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PLoS One. 2012;7(9):e44582. doi: 10.1371/journal.pone.0044582. Epub 2012 Sep 10.

Cell division site placement and asymmetric growth in mycobacteria.

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MRC Centre for Molecular Bacteriology and Infection, Department of Medicine, Imperial College, London, United Kingdom.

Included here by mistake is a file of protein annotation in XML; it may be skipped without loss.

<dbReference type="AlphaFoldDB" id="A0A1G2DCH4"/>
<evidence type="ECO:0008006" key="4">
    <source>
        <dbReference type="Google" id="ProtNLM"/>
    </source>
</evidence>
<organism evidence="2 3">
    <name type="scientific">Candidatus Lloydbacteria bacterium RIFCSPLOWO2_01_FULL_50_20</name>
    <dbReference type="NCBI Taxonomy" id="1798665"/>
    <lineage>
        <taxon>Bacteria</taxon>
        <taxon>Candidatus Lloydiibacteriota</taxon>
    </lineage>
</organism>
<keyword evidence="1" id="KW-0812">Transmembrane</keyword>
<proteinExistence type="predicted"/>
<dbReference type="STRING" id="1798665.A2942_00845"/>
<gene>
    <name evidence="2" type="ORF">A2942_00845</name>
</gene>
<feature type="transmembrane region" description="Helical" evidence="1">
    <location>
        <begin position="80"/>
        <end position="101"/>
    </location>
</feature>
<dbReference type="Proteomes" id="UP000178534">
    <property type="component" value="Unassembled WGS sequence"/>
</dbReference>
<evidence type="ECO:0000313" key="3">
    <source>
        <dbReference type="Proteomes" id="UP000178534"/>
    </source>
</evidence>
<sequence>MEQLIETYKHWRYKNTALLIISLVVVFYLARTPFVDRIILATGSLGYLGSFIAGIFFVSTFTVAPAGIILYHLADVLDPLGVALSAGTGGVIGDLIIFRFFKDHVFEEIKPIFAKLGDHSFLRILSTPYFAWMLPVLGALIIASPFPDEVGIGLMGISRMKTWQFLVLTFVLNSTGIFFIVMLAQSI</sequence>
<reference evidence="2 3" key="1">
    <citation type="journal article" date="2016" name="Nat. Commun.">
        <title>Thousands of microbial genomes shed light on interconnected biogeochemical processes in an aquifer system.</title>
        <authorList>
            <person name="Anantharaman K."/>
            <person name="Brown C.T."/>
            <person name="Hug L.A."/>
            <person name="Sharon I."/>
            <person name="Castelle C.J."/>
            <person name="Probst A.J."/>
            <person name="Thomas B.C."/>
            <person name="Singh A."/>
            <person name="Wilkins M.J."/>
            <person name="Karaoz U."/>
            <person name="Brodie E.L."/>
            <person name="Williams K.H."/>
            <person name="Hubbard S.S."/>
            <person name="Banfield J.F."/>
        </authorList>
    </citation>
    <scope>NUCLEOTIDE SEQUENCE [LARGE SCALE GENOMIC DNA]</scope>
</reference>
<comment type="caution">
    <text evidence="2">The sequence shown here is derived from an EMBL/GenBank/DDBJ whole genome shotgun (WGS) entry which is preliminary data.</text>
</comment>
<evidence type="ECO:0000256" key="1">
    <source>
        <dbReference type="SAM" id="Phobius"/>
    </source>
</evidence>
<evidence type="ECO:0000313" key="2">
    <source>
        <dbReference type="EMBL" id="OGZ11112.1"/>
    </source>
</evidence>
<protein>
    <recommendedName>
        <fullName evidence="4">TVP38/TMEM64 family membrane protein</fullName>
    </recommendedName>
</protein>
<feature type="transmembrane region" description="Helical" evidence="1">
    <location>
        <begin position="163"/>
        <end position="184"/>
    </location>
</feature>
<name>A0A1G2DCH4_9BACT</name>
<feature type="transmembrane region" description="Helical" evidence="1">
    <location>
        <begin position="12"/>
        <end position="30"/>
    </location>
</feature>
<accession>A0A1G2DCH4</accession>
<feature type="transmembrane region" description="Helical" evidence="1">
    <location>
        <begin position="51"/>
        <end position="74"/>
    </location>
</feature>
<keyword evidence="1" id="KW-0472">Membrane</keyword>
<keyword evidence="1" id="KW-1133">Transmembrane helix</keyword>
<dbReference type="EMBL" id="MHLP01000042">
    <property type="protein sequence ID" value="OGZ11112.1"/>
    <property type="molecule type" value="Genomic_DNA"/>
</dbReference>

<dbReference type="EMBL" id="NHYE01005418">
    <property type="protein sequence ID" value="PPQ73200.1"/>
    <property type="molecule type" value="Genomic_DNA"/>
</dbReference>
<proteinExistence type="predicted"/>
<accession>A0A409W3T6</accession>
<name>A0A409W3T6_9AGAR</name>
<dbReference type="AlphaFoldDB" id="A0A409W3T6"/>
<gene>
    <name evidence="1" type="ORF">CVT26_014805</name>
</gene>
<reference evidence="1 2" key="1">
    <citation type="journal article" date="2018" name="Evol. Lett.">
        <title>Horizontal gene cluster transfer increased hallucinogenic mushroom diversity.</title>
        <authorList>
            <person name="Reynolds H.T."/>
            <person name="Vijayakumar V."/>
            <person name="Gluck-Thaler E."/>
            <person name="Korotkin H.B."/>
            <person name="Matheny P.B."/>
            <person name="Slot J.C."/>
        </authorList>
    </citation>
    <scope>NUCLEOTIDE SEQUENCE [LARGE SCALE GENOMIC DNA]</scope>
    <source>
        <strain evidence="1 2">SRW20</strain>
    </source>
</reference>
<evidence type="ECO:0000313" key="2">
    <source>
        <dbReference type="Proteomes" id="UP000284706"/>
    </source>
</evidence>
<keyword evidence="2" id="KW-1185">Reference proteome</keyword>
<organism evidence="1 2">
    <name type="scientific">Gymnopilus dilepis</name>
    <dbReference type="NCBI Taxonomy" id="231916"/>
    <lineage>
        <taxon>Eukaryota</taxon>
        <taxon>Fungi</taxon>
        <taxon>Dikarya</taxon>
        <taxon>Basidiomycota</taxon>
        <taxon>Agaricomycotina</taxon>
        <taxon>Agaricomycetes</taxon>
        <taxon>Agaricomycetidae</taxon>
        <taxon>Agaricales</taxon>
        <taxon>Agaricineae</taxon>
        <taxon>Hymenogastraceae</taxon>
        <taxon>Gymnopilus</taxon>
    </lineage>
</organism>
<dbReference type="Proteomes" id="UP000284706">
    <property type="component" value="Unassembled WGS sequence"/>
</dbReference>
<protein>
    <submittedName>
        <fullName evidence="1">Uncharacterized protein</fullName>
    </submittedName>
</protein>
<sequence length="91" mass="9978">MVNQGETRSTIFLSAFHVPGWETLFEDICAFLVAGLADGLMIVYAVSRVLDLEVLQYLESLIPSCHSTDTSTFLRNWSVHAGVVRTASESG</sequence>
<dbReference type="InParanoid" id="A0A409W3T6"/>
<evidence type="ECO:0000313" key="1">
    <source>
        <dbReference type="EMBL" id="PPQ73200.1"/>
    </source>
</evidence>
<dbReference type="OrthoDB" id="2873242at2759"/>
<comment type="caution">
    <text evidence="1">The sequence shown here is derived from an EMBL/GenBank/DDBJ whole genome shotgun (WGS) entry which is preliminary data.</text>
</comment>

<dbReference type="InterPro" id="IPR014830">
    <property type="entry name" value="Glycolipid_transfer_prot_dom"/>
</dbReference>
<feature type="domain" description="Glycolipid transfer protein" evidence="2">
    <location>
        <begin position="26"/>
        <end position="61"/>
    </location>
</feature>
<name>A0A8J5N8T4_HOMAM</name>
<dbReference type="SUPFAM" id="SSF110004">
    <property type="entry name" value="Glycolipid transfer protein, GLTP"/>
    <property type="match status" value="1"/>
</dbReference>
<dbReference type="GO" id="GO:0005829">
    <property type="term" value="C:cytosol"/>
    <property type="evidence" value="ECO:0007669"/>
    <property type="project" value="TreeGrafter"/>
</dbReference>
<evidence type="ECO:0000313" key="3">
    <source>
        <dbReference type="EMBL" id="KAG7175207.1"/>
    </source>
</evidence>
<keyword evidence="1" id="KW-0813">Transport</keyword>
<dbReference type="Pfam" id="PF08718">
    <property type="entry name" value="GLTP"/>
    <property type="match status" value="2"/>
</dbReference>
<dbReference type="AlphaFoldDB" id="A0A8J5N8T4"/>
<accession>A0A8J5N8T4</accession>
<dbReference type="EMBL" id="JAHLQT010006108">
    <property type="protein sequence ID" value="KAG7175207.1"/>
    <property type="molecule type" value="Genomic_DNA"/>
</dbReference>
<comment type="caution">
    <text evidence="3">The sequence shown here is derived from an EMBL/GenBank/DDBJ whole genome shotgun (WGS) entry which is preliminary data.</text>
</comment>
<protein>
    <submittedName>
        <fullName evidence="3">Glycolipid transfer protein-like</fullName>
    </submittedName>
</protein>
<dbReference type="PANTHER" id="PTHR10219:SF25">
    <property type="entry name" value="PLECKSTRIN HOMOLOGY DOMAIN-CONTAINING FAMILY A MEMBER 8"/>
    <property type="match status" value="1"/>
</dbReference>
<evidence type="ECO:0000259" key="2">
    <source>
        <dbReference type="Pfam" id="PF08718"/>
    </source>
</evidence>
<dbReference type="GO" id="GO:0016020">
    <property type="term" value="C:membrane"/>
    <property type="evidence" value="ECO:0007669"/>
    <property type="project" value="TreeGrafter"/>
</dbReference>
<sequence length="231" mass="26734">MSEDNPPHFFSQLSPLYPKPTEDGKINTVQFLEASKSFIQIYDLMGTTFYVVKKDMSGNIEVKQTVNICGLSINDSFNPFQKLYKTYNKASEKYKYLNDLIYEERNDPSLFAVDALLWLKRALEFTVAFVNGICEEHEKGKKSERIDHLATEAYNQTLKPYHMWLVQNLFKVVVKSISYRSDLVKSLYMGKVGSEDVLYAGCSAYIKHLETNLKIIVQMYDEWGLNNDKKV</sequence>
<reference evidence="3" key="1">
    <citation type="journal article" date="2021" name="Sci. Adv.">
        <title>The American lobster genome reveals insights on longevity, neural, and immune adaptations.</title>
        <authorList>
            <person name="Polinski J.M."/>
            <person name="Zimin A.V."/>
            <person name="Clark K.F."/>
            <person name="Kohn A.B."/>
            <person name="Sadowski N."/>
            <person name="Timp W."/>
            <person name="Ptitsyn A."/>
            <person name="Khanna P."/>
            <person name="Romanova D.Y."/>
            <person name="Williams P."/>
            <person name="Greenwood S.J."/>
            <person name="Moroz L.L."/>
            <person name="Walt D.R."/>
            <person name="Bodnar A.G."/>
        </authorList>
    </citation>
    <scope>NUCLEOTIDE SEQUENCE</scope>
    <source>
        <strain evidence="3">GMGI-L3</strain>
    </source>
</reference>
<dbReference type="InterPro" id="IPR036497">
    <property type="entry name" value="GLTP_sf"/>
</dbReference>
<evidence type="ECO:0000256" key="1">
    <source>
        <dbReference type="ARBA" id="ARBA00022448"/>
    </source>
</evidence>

Mycobacteria are members of the actinomycetes that grow by tip extension and lack apparent homologues of the known cell division regulators found in other rod-shaped bacteria. Previous work using static microscopy on dividing mycobacteria led to the hypothesis that these cells can grow and divide asymmetrically, and at a wide range of sizes, in contrast to the cell growth and division patterns observed in the model rod-shaped organisms. In this study, we test this hypothesis using live-cell time-lapse imaging of dividing Mycobacterium smegmatis labelled with fluorescent PBP1a, to probe peptidoglycan synthesis and label the cell septum. We demonstrate that the new septum is placed accurately at mid-cell, and that the asymmetric division observed is a result of differential growth from the cell tips, with a more than 2-fold difference in growth rate between fast and slow growing poles. We also show that the division site is not selected at a characteristic cell length, suggesting this is not an important cue during the mycobacterial cell cycle.

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